The ‘New’ Curriculum advocates the introduction
of formal reading in Senior Infants
I think this is a good thing because…
When I started teaching in 1982,
we introduced the formal schemes after Halloween
whether the children were ready or not.
I love the change the New Curriculum brought.
One of my own children learnt under the old system
and the other learnt under the new.
I loved the way my younger child leared to read.
It was the ‘scenic route’;
a lot of parent or teacher reading to child in
Junior Infants and ‘shared’ and ‘paired’ reading.
It was a much more pleasant process
and less stressful for me as a parent
or teacher, and for the children.
I love how in Junior Infants,
without the pressure of formal reading,
one can concentrate on language development
and early reading skills.
In class I love the big books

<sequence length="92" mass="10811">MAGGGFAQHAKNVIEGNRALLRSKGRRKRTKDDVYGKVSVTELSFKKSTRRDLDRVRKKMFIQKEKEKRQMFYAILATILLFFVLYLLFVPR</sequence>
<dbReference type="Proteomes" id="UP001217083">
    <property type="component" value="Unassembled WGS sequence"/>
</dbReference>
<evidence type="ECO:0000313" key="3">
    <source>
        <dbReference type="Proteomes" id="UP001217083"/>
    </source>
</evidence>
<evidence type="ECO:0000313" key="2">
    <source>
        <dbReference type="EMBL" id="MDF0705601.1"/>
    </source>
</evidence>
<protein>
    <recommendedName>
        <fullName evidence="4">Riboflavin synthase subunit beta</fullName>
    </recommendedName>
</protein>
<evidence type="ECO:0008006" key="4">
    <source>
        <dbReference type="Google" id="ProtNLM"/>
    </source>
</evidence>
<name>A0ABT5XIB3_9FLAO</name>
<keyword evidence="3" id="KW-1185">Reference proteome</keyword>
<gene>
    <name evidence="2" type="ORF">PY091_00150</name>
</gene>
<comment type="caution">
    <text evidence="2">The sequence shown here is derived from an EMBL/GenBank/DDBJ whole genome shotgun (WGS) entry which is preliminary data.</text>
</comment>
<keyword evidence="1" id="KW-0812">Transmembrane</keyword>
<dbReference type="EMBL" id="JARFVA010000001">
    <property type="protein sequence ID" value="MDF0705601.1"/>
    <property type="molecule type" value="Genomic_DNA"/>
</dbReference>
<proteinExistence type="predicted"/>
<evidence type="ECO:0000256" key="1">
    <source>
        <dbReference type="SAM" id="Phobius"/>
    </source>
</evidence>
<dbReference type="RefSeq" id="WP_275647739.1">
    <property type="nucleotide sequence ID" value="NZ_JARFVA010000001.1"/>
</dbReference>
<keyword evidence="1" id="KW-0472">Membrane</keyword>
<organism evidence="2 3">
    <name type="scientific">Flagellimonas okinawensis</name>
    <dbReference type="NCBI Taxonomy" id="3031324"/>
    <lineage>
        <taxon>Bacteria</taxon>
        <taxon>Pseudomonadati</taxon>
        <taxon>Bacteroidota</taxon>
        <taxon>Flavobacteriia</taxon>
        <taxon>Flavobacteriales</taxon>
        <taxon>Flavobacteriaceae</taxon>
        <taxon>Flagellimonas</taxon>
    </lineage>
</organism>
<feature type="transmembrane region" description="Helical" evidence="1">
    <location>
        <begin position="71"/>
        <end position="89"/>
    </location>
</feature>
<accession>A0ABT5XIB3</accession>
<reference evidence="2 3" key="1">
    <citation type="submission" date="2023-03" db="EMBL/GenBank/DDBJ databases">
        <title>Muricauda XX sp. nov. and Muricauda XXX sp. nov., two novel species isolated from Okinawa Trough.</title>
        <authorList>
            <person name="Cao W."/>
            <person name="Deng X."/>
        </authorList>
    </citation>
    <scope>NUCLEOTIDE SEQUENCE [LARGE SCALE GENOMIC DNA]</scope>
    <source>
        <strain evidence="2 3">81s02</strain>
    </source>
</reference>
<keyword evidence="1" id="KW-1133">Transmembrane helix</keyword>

and the wide range of library books.
The language the children acquire
from these ‘real’ books is so much richer
than that which is in a ‘reader’.
I realise there can be pressure to start the readers
but when the library books make their way home regularly,
parents should be reassured.
I used find, ‘back in the day’
when we introduced reading after Halloween,
I could have a child reading passably,
but they didn’t know their alphabet or phonics thoroughly.
The language development I had time for was very limited;
the child who thought a young cow was a puppy comes to mind.
(Obviously I don’t teach in a rural area :))
It came to a point where sometimes
I saw children trying to decode words
that weren’t in their vocabulary anyway.
How would that boy decode ‘calf’ for example
if he didn’t know that word.
I found introducing reading too early
gave children their first experience of failure 🙁
when they saw someone in the class
rattle up the reading ladder
and they were stuck on Book One.
With the ‘extra’ time on hand
we used be able to have a veritable ‘Book Club’
in class where the children really enjoyed talking
about how the ‘Gingerbread Man’ and ‘The Enormous Turnip’
were the same and how they were different.
‘Education is not a race. Enjoy the journey.’ 🙂